Man Speeds Down Highway In Driverless Tesla
A man has filmed himself being driven along a highway in a new driverless Tesla, kicking back in the passenger seat while the car does all the hard work.
Albert Siplen, the proud new owner of a Tesla Model X, videoed himself cruising down a highway near Henderson, North Carolina, showing off the vehicle's sophisticated autopilot feature.
During the clip, shot on 27 September, Siplen is sitting in the front passenger seat, relaxing as the car glides down the road unassisted - maintaining speed and lane position without any intervention.
"I was nervous my first time doing it," Siplen said.
It's worth noting that Tesla doesn't recommend using the autopilot feature in such a way - and that you still need to have someone sitting in the driver seat, rather than chilling elsewhere in the vehicle.
The Tesla website states: "Current Autopilot features require active driver supervision and do not make the vehicle autonomous."
There have been multiple incidents of Tesla vehicles crashing while Autopilot was engaged, with an investigation finding earlier this year that an Apple employee who died in 2018 after his Tesla hit a concrete barrier was playing a smartphone game at the time of the crash.
Tesla CEO Elon Musk has previously blamed drivers' 'complacency' for the spate of accidents, saying vehicle owners 'get too used to' the Autopilot function.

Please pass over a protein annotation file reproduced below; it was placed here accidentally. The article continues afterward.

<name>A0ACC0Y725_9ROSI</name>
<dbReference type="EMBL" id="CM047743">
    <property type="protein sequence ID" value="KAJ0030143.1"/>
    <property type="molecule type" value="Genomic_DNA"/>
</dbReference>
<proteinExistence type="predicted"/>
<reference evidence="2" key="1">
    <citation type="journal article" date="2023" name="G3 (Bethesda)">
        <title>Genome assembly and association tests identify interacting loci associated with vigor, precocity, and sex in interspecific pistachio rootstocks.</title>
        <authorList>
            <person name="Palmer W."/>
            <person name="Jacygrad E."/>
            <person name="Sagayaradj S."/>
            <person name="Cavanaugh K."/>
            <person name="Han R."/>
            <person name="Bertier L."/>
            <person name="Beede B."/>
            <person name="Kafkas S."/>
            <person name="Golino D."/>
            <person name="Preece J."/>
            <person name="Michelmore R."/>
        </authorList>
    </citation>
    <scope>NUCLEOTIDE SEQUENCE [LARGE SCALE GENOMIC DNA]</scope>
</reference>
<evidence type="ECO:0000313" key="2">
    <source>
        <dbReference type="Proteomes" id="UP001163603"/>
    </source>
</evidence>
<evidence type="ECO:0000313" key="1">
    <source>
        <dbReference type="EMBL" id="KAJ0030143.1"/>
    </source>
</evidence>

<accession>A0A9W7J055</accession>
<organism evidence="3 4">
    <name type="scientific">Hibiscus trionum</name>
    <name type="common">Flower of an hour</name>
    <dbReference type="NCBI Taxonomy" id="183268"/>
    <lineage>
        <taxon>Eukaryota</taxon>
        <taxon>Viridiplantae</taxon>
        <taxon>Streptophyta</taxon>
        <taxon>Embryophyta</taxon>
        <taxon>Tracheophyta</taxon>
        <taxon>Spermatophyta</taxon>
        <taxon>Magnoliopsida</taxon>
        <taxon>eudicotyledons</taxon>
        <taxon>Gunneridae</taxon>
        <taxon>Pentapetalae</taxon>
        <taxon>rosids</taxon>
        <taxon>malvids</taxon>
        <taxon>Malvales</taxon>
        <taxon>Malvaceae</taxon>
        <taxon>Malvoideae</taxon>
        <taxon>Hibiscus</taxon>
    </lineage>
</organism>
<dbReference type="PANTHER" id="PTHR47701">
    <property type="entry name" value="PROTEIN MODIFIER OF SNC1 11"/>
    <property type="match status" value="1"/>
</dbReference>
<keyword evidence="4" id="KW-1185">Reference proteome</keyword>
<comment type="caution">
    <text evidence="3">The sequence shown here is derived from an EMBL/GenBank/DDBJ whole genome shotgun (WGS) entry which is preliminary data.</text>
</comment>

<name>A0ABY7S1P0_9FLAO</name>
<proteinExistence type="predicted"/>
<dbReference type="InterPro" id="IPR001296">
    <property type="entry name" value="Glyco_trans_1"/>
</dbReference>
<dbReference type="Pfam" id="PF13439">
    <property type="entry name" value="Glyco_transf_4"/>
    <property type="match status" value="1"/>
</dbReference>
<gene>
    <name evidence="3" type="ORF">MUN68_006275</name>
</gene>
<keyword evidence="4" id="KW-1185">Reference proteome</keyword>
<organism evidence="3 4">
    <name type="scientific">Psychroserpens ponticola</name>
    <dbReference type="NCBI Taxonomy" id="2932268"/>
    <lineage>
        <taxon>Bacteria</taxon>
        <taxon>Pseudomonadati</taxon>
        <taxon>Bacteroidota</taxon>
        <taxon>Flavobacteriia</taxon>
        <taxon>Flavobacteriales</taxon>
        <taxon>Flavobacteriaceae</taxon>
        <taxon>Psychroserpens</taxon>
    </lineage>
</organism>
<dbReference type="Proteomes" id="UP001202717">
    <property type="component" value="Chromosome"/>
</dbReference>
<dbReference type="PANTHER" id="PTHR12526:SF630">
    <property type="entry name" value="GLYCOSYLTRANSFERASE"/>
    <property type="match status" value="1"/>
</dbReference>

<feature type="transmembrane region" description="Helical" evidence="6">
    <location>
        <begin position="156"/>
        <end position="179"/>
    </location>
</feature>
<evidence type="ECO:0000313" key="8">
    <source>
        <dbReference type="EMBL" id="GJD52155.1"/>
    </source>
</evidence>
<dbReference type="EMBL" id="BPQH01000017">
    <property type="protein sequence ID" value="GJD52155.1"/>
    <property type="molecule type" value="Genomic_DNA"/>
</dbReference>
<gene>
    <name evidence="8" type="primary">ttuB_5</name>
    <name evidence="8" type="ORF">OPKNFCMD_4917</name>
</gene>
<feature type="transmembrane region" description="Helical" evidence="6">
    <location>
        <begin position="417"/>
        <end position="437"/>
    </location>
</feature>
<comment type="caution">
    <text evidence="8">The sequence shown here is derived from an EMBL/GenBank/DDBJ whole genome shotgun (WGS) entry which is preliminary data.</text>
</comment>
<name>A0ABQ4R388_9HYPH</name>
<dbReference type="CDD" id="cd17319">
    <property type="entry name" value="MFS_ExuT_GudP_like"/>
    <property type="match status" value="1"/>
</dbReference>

According to Tesla, its vehicles' self-driving capability can manage both long and short journeys, regardless of traffic conditions.
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It can even assume a passenger's destination based on their calendar.
"Autopilot advanced safety and convenience features are designed to assist you with the most burdensome parts of driving," the Tesla website says.
"Autopilot introduces new features and improves existing functionality to make your Tesla safer and more capable over time.
"Autopilot enables your car to steer, accelerate and brake automatically within its lane."
Musk recently hosted the 2020 Shareholders Meeting and Battery Day, which didn't go exactly as planned as he ended up presenting a prototype instead of a working battery.
Despite the blips of the event, Musk defended what happened on the New York Times' podcast Sway, saying 'the average person has no idea' about what happens when it comes to manufacturing.
Hitting out at the media, he said: "The press coverage of this event was sad.
"Most of the press coverage was a sad reflection of their understanding, really."
Musk continued: "This is something that the average person has no idea about whatsoever. Smart people on Wall Street generally have not the faintest clue about manufacturing and how difficult it is. They think that once you have come up with a prototype, that's the hard part and everything else is trivial copying after that. It's not. It's perhaps 1 percent of the problem.
"Large-scale manufacturing, especially of a new technology, it's something between 1,000 and 10,000 percent harder than the prototype."
Featured Image Credit: Albert Siplen via Storyful